Posted by keith on February 13th, 2008
When an energy company, especially one that also generates electricity, urges its customers to use less of its product then my heckles are immediately up. One or two energy companies – the small ones, mind – see being environmentally friendlier as good sense, not just from a business point of view; but it’s the big ones, Duke Energy, RWE Group, BG, EDF Energy, who really make me suspicious when they talk of “saving energy”.
To put things in a nutshell, some companies are being forced to reduce their greenhouse gas emissions as part of energy trading schemes the countries they operate in have signed up to. Trading greenhouse gases is not something I advocate – it just pushes the pollution somewhere else, and merely incorporates something that should be a global right – namely the right not to have your environment destroyed. The same companies also have to be seen to be doing the “right thing”, after all, who wants to be seen as a big polluter in a dying world?
But the trick is not to actually do anything useful, but instead merely to seem to be doing something useful. Like encouraging your customers to save energy. In the case of EDF Energy, the vast majority of their UK electricity comes from coal, despite what they imply on their web site. They have two 2GW coal-fired stations here and here. They also have a scheme which is apparently intended to encourage customers to reduce their emissions. Here’s how it works:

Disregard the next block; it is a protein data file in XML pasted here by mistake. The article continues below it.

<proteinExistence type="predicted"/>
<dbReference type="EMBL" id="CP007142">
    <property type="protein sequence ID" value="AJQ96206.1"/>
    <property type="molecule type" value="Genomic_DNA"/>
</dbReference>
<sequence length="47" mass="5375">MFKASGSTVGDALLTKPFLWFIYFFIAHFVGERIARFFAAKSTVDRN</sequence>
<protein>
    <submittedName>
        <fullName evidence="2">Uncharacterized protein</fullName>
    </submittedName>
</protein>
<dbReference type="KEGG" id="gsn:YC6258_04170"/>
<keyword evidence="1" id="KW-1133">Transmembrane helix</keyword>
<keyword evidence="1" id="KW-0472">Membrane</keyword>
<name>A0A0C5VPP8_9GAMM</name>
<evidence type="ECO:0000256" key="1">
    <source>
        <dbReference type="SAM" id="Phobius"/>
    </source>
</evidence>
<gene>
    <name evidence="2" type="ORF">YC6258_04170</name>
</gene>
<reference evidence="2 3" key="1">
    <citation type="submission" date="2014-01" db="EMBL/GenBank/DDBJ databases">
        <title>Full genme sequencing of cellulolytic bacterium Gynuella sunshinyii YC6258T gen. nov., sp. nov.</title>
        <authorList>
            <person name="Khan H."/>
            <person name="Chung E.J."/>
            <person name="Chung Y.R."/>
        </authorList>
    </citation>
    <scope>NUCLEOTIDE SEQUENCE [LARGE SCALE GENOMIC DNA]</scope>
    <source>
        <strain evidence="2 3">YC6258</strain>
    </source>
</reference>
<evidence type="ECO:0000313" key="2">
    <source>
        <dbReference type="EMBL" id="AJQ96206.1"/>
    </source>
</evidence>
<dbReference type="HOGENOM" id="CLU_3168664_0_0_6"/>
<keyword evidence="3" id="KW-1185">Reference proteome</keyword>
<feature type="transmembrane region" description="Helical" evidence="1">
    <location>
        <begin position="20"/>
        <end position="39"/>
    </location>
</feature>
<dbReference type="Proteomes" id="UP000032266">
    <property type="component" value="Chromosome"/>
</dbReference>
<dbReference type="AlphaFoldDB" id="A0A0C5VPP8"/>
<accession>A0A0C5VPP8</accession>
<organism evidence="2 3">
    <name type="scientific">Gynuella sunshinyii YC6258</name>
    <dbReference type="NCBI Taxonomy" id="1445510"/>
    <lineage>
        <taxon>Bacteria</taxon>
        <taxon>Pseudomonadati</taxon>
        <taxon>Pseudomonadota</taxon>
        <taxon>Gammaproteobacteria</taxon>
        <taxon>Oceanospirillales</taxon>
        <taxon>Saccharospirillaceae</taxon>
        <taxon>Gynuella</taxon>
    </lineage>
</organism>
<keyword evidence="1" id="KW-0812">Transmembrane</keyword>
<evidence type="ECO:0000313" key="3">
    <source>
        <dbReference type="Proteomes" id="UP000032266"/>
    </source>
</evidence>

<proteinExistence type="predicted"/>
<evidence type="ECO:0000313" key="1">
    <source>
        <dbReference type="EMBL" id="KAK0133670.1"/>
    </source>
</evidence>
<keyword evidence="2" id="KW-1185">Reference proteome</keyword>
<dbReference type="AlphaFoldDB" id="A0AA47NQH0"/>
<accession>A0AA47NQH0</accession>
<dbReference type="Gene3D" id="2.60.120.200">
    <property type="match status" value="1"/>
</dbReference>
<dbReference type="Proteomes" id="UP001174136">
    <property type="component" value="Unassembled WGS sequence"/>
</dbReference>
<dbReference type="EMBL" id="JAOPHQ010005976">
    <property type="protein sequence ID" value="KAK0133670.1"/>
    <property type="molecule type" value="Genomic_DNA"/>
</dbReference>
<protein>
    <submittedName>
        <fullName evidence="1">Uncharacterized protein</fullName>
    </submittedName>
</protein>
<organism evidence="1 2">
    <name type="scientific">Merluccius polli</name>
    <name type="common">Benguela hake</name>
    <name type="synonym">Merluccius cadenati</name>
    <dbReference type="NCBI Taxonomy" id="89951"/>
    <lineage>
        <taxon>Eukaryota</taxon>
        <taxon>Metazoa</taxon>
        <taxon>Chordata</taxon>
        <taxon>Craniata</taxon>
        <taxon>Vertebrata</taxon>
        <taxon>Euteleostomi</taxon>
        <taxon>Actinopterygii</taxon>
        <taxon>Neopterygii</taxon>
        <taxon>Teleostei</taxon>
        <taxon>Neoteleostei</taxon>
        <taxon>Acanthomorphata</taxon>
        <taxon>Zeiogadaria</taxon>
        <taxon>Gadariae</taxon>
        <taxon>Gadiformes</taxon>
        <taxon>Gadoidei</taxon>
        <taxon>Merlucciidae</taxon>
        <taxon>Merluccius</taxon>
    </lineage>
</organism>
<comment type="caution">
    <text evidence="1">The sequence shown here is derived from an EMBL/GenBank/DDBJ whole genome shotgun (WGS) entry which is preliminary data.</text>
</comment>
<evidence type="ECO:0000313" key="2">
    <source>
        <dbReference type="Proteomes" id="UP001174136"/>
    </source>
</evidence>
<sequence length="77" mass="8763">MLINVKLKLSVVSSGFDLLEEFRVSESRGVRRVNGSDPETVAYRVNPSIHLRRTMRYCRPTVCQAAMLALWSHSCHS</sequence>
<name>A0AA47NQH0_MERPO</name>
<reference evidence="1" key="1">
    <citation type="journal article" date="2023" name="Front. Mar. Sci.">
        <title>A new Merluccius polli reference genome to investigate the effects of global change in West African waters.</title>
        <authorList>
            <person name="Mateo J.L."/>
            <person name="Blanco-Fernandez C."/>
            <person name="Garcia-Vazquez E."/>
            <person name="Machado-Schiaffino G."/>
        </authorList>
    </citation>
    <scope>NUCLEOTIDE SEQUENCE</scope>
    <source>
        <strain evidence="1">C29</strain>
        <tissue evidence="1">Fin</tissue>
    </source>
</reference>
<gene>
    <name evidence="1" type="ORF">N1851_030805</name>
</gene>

1) Use EDF Energy’s products for a year and record your energy usage through billing.
2) Whoops, first you have to be a Nectar Card holder. Nectar is a reward card, that allows participating companies to know everything about your buying habits.
3) When your year has finished, you stay with EDF Energy for another year and record your energy use through billing.
4) After that year, if you have reduced your energy consumption at all, even by just one unit, then you get lots of Nectar Points.
5) If you reduce your energy consumption by 50% then you get no more rewards than if you hardly reduce your consumption at all.
The benefit to the customer is…hmm! not really sure here. Oh, yes, 1000 Nectar Points. I tried to find out what you can get for 1000 Nectar Points, and really struggled – even The Da Vinci Code costs 1,700 points. I think you get £5 off at Sainsburys for all your hard work. Well done!
The benefit to EDF Energy is:
1) They have a guaranteed customer for 2 years, which is vital in a dynamic market.
2) They don’t lose on energy costs because the customer only has to reduce consumption by 1 unit
3) They get to sell information about you to 3rd parties. I’m not lying, this is in their terms and conditions:
“By registering and accepting these Rules, you are also agreeing to allow EDF Energy to use, disclose and share with other relevant companies (including LMUK) all information relating to you which is reasonably required for the purposes of registering you, managing and properly operating this Scheme” (from https://www.edfenergy.com/readreducereward/showTermsAndConditions.do)
So, do EDF really care about reducing greenhouse gases?
What do you think?